"The Pest House" Jim Crace
A cataclysmic event, not explained has turned the United States into a sparsely populated wasteland. Land is contaminated people are sick and dying and there is severe weather and earth quakes. Those that have survived are trying to get to the East coast and Europe.
Two brothers, Franklin and Jackson started the trek with only a minimum of supplies and are suffering for it. The stronger brother leaves Franklin to go ahead to find food and get help for Franklin who has hurt his knee. Franklin, miserable from pain and weather, comes upon a stone house where he meets a woman, Margaret, who was sent to this "pesthouse" in isolation because of a sickness. The town people have been frightened by what they call "the flux"; they don’t know what is is or how to treat it except to remove all bodily hair from the victim, burn it and everything the person has touched and isolate the person until he or she either dies or gets well. This is a story of misery; author Jim Crace uses powerful imagery that carries the reader through the novel. Sadness and hope prevail, be prepared for vivid descriptions of people at their worst and at their best.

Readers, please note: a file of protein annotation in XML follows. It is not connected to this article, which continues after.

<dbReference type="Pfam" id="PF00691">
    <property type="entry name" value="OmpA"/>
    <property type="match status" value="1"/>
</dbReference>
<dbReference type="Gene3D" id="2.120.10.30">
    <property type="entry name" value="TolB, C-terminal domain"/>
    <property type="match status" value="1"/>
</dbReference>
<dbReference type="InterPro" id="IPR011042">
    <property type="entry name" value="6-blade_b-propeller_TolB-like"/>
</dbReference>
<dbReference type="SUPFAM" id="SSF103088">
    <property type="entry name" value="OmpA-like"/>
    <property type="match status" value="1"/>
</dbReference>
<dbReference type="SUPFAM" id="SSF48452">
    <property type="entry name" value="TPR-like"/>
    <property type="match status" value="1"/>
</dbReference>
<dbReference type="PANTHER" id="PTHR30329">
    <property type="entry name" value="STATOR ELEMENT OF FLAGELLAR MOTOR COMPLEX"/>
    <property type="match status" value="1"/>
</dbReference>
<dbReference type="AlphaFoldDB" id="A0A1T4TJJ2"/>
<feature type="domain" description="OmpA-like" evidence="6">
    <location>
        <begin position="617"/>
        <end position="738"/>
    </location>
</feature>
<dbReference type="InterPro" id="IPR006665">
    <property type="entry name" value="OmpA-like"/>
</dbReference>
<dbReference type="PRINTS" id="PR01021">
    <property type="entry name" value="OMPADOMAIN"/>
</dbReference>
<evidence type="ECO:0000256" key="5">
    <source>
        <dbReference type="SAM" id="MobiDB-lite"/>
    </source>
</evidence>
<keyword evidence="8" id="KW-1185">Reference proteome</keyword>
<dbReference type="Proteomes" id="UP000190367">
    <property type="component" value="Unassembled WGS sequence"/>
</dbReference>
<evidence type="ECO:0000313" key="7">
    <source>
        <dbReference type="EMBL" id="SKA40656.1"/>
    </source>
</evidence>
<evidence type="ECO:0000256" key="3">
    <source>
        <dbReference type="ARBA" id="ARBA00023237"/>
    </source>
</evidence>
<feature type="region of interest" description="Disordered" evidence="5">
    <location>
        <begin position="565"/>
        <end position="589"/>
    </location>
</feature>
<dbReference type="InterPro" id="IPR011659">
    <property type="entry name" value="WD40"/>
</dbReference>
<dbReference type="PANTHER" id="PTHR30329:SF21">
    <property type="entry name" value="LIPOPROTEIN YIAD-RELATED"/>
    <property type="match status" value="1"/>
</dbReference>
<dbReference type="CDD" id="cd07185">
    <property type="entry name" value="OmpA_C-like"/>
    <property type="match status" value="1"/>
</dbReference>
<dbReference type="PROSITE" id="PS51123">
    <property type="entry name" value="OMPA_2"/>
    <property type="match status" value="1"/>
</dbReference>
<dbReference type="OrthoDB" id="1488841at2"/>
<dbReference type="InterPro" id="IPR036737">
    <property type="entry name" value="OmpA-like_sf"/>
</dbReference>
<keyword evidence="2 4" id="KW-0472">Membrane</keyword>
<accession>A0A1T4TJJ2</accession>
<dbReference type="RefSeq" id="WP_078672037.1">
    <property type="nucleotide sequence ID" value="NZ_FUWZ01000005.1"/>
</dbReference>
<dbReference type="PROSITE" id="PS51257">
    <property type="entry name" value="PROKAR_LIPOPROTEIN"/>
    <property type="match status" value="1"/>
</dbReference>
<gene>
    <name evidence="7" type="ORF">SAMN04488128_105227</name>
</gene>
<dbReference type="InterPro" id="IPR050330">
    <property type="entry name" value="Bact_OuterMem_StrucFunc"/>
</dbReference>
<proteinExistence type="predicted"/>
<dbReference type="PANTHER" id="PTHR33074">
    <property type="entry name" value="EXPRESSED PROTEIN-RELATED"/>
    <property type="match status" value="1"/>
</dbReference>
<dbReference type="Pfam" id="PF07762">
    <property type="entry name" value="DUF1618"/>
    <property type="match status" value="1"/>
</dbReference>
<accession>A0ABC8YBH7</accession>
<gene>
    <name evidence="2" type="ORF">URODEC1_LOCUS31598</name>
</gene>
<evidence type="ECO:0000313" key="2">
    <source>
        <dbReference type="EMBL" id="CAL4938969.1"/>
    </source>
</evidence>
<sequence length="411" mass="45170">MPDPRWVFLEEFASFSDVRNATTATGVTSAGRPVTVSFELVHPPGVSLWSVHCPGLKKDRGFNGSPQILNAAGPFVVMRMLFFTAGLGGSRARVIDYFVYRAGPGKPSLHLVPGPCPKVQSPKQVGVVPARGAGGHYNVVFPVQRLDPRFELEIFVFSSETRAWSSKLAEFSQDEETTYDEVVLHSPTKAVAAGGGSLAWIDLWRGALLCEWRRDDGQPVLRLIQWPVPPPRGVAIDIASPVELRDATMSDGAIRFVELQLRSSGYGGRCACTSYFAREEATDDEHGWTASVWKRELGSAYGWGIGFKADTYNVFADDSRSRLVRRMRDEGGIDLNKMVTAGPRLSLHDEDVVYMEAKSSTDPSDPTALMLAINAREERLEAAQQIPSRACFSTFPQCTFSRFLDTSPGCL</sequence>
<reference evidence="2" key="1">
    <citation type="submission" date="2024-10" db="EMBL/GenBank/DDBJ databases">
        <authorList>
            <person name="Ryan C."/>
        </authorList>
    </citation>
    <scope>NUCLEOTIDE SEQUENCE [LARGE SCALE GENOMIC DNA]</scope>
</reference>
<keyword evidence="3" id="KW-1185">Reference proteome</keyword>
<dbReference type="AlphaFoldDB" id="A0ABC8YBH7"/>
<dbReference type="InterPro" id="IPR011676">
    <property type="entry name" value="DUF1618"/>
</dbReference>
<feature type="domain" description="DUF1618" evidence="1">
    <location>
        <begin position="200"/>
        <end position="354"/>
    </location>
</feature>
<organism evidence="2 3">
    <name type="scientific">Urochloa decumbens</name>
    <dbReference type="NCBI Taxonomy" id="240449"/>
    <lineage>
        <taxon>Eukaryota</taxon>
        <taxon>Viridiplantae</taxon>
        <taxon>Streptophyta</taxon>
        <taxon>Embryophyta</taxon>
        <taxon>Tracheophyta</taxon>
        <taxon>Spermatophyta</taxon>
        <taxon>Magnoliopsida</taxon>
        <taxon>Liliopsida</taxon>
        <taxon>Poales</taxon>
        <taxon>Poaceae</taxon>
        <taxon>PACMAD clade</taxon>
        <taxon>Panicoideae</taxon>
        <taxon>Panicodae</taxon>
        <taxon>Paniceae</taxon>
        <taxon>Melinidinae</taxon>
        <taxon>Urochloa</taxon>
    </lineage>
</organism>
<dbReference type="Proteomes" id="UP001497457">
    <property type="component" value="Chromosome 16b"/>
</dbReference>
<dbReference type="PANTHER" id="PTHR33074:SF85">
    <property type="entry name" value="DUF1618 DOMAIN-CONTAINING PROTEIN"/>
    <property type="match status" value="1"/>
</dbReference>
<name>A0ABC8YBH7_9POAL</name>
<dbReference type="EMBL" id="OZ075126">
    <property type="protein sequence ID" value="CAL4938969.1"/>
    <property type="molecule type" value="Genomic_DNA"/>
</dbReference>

"Book of The Dead" Patrica Cornwell Published 2007

From America's # 1 bestselling crime writer comes the extraordinary new Dr. Kay Scarpetta novel. The "book of the dead" is the morgue log, a ledger in which all cases are entered by hand. For Kay Scarpetta, however, it is about to take on a new meaning. Fresh from her bruising battle with a psychopath in Florida, Scarpetta decides it's time for a change of pace, not only personally and professionally but geographically. Moving to the historic city of Charleston, South Carolina, she opens a unique private forensic pathology practice, one in which she and her colleagues-including Pete Marino and her niece, Lucy-offer expert crime-scene investigation and autopsy services to communities lacking local access to modern, competent death investigation technology.